Here is where Ingleside Presbyterian became a unique San Francisco landmark and Gordon was able to add “collage artist” to his resumé. The Muhammed Ali photo soon had company on the gym wall. Gordon put up articles and photos of other athletes, entertainers, politicians, public servants, educators and historical figures until the massive collage of inspirational faces reached the ceiling 30-feet up. In 1992, artists Susan Cervantes and Selma Brown were brought in to create a capping mural in the rafters. “The Great Cloud of Witnesses” highlighted local and national African-American pioneers and community leaders, and added a dignified and vibrant exclamation point to Gordon's work.

Rev. Roland Gordon speaks with food program coordinator Christina Ridad in May 2014. | Ray Rudolph/Ingleside Light

Seeing the space for the first time is to gasp in amazement. Former San Francisco Mayor Willie Brown called the collage Gordon's great legacy. It’s one of San Francisco's significant works of art. More people should know about it.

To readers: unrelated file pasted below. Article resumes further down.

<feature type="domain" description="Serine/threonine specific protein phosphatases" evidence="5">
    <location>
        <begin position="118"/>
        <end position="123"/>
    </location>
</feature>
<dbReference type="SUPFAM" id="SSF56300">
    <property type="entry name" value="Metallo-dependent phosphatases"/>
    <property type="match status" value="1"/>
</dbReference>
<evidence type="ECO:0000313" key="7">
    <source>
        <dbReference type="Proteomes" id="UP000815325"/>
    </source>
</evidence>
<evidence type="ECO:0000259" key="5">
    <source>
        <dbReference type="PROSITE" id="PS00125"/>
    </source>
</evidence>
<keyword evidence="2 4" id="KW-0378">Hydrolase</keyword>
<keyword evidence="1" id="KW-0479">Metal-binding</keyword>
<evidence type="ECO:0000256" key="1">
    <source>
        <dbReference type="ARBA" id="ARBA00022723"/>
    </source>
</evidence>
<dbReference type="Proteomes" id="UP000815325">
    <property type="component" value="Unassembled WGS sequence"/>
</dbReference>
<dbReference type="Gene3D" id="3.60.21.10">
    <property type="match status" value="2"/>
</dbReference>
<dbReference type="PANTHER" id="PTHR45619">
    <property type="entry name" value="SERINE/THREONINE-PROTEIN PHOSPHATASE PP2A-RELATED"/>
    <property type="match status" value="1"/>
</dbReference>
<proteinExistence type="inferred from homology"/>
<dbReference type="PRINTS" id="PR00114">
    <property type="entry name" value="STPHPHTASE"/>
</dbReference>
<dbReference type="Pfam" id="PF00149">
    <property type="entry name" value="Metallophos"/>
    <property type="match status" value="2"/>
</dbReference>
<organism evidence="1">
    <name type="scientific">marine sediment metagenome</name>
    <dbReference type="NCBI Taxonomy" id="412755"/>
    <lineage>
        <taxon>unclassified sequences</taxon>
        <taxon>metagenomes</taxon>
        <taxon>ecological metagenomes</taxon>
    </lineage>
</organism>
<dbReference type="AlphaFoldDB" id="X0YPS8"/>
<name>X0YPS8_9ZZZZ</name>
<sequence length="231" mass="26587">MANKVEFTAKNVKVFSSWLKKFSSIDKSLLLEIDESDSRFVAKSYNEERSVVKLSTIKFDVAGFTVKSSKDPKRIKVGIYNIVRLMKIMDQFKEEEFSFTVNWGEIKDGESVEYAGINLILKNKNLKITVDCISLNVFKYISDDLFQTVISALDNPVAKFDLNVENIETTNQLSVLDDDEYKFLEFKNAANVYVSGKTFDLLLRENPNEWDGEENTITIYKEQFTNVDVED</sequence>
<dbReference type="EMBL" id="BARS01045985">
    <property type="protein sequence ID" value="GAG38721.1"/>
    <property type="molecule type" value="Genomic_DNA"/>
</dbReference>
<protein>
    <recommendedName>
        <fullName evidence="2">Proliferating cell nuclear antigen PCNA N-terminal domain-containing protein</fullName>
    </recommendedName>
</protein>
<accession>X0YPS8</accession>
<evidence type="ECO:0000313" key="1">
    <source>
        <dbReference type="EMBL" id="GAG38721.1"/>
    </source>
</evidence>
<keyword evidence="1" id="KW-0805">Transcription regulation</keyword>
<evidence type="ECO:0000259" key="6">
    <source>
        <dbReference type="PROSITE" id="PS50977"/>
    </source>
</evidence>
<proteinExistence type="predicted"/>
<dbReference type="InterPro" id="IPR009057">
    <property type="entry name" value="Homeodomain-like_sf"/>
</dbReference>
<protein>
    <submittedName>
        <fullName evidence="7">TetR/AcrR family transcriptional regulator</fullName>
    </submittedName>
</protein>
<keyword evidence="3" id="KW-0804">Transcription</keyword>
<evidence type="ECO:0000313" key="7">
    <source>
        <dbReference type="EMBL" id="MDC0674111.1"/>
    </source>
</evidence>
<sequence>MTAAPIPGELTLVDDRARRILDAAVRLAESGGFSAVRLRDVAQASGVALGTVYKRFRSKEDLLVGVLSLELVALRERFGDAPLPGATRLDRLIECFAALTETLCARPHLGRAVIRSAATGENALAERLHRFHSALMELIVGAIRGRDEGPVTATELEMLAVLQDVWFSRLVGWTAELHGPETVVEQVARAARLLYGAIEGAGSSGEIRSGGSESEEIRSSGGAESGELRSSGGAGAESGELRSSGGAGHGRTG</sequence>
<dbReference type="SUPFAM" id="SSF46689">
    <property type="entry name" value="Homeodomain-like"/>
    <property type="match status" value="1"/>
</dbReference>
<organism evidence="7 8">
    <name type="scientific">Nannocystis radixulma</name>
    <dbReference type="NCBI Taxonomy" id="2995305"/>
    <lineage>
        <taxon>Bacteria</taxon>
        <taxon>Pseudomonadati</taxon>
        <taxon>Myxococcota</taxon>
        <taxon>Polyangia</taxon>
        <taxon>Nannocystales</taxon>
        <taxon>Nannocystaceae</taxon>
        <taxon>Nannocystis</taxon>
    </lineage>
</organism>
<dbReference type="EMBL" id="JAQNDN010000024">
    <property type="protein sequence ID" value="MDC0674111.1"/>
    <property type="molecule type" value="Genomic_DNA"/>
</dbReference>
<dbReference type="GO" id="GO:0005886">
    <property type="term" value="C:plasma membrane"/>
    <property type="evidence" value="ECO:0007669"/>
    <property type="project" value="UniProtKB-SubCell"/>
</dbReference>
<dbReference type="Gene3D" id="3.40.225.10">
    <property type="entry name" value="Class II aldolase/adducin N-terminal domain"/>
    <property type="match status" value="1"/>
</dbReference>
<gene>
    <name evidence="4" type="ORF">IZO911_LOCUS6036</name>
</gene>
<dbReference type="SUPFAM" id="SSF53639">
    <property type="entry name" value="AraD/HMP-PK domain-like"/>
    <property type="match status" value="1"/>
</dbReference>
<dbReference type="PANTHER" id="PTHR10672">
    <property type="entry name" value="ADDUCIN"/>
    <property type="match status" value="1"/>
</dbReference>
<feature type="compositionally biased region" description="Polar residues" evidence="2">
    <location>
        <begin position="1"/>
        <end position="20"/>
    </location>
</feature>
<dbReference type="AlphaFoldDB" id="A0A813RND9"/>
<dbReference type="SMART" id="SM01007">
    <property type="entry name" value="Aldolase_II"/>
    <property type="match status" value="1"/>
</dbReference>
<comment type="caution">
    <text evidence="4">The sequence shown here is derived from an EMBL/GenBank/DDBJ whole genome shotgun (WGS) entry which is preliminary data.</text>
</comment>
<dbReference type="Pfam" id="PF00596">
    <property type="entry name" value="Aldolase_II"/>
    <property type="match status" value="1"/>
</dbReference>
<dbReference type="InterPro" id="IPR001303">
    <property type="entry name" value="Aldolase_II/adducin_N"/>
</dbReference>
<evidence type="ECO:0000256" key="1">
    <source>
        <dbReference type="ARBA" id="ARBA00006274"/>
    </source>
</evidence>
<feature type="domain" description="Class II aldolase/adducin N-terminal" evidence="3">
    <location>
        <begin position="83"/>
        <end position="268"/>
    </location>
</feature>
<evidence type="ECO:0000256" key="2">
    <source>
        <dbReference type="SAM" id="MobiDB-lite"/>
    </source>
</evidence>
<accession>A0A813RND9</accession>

Gordon shows a piece of the expansive collage. | Ray Rudolph/Ingleside Light

San Francisco is losing its African-American population. In 1970 blacks made up 13.4% of the city. By 2005 it was down to 6.5 percent, the largest drop in any United States city. The 2010 census will no doubt reveal even lower numbers. Beyond the artistic merit of Gordon's work, the collage and the Great Cloud of Witnesses is an astonishing and emotive documentation of a community. And it's still not finished. The collage continues to grow, expanding down church hallways. Gordon jokes that he's “doing Michelangelo” with the goal of covering every empty space. “All you'll see is faces everywhere.”

My great thanks for the research and writing of Merced Heights resident Steve Wolf in preparing this column.